32 Conferences, 32 Previews, 32 Days: Big Sky

By Kevin Sweeney

Despite usually being labeled as one of the weaker conferences in college basketball, the Big Sky has seen 3 of its players drafted in the past 5 years, a remarkable number for a small mid-major league. One of them, former Weber State star Damian Lilliard, has blossomed into one of the best players in the world. Last season, it was Weber State forward Joel Bolomboy who parlayed an outstanding senior season into being the 52nd pick of the 2016 NBA Draft to the Utah Jazz.  This season, there is more exceptional talent in the Big Sky, and we should see as many highly competitive games in this league, which saw 8 of its 11 conference tournament games be decided by single digits, as we do in any conference in the country.

Picks:

  1. Weber State
  2. Idaho
  3. Montana
  4. Idaho State
  5. North Dakota
  6. Montana State
  7. Eastern Washington
  8. Sacramento State
  9. Northern Colorado
  10. Northern Arizona
  11. Portland State
  12. Southern Utah

Champions: Weber State- While I could make an argument for any of my top 3 teams to win this league, I will trust the Wildcats, who have taken home 2 of the last 3 conference titles.  They do lose Bolomboy, last season’s Big Sky Conference Player of the Year, but do bring back a strong core of players from last season’s team, including guard Jeremy Senglin, who averaged nearly 18 points per game to lead the Wildcats a season ago.  A lethal 3-point marksman, Senglin will now be the focal point of opposing defenses.  How he responds to that will be critical to Weber State’s success. They also bring back key contributors Kyndahl Hill, Zach Braxton, Ryan Richardson, and McKay Cannon.  They also have a big home-court advantage throughout the regular season, averaging 6,795 fans per game, one of the best of any mid-major team.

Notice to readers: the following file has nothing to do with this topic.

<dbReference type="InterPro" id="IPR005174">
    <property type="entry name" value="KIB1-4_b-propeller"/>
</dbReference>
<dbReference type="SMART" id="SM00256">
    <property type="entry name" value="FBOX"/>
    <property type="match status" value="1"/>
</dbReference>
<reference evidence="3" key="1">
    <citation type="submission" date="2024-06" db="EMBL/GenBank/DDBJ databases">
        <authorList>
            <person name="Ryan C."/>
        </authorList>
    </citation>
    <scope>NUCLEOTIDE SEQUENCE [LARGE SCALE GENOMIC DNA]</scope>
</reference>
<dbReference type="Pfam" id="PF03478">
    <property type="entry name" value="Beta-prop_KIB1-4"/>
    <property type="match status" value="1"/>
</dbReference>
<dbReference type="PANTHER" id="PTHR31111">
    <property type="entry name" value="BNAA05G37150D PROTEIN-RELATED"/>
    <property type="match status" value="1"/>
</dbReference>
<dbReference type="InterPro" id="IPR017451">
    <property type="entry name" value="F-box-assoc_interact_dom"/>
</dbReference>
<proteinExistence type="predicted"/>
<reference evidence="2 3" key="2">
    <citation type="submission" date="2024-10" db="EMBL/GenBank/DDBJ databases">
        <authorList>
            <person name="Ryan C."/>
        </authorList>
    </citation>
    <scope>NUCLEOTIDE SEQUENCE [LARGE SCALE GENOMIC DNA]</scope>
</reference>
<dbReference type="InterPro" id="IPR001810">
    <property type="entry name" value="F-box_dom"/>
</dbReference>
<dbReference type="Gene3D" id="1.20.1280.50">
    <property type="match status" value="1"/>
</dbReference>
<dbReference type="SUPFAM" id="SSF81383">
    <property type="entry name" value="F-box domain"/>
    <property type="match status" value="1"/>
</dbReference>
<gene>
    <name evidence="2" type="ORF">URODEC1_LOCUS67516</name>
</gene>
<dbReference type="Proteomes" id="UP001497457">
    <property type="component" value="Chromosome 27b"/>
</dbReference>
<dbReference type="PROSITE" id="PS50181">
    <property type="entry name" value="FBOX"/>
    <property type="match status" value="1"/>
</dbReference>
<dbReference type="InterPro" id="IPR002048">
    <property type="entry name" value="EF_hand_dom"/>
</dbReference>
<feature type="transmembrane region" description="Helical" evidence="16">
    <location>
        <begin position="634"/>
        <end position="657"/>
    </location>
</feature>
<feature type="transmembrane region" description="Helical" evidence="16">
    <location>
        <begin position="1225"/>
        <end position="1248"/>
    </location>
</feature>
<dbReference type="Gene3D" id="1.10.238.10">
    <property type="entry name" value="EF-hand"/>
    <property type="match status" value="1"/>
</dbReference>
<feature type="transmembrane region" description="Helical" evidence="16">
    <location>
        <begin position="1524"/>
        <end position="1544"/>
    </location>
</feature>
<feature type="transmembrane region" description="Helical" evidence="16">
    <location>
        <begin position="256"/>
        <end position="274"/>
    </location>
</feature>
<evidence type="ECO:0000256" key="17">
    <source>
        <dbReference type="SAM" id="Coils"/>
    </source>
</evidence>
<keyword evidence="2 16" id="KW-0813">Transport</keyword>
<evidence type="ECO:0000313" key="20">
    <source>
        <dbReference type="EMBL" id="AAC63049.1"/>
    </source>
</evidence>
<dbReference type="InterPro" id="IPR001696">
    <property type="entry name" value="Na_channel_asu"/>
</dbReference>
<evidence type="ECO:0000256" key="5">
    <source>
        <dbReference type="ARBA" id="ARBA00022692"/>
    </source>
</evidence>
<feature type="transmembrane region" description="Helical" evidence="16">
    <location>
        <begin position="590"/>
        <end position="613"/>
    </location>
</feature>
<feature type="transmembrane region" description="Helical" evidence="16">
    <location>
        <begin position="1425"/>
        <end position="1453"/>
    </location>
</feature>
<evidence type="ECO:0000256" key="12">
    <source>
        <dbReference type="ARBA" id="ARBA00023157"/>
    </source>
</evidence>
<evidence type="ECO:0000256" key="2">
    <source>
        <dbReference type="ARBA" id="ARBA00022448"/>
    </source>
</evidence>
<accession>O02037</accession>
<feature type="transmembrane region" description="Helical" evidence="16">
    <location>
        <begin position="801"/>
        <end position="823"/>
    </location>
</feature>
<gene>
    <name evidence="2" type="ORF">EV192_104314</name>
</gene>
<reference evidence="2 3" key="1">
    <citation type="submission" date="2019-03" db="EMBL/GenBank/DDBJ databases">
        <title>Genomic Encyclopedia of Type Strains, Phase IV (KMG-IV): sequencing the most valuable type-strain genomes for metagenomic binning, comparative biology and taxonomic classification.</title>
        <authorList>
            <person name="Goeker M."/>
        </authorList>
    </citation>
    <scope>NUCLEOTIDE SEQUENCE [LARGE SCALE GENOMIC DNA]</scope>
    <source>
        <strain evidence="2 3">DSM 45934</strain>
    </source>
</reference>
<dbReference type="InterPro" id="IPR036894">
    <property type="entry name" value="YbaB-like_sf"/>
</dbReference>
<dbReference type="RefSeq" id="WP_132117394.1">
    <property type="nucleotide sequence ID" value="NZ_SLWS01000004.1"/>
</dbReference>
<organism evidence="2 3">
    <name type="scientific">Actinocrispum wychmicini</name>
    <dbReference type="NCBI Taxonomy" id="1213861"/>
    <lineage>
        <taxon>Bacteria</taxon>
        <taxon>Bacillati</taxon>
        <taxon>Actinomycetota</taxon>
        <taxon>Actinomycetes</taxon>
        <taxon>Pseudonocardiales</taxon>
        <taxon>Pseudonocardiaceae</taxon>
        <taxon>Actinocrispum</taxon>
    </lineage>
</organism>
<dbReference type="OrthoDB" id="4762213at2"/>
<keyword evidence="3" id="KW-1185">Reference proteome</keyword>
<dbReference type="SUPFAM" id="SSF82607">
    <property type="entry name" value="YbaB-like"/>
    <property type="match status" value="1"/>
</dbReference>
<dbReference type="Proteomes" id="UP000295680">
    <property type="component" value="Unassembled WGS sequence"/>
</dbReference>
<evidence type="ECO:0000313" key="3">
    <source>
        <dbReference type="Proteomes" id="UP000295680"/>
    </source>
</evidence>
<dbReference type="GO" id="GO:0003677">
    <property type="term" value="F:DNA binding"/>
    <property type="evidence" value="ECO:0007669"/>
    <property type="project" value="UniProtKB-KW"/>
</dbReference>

Dark Horse: North Dakota North Dakota is an interesting team to watch this season.  Last season, they finished the season with a 17-16 record and earned a bid to the CIT, and there are plenty of reasons to believe that this season’s team could easily eclipse last season’s totals.  One of those reasons is Quinton Hooker, the outstanding guard for the Fighting Hawks who averaged over 20 points per game last season.  Hooker, a dominant scorer, put up double figures in all but 2 games last season, including 10 games with 25+ points.  Around him is guard Geno Crandall, who averaged double digits as a freshman last year and is a potential breakout candidate, and forward Drick Bernstine, who has an excellent chance to average a double-double this season.  Another thing that makes me optimistic about UND is that they lost a ton of close games last season. In fact, every loss after January 6 last season was by 10 of fewer.  With some player development and some wins in close games, the Fighting Hawks could be a true contender in the Big Sky.

Preseason First Team:

  • F: Justin Strings- Sacramento State
  • G: Jeremy Senglin- Weber State
  • G: Tyler Hall- Montana State
  • G: Ethan Telfair- Idaho State
  • G: Quinton Hooker- North Dakota

Player of the Year: Tyler Hall- Trying to choose between the 4 guards I listed is truly splitting hairs.  All of them deserve serious consideration as the top player in the Big Sky.  However, I believe that Hall will stand at the end of the season, not only as one of the best players in the Big Sky, but one of the best scorers in all of college basketball.  Hall put up absolutely ridiculous numbers as a freshman for the Bobcats, averaging 18.6 points and 5.3 rebounds per game last season, and those numbers should only go up, considering the Bobcats’s second-leading scorer from last season, point guard Marcus Colbert, finished his collegiate career. With more opportunities to score and handle the ball, Hall could put together a truly special season for Montana State.

Newcomer of the Year: Izayah Mauriohooho-Le’afa (Sacramento State)- To be honest, this pick is mostly due to his name.  The New Zealand native comes to Sacramento State hoping to make an impact in what would be one of the best stories in college basketball. The 6-2 point guard, who also played rugby in New Zealand, should at the very least provide some toughness to the Hornets.

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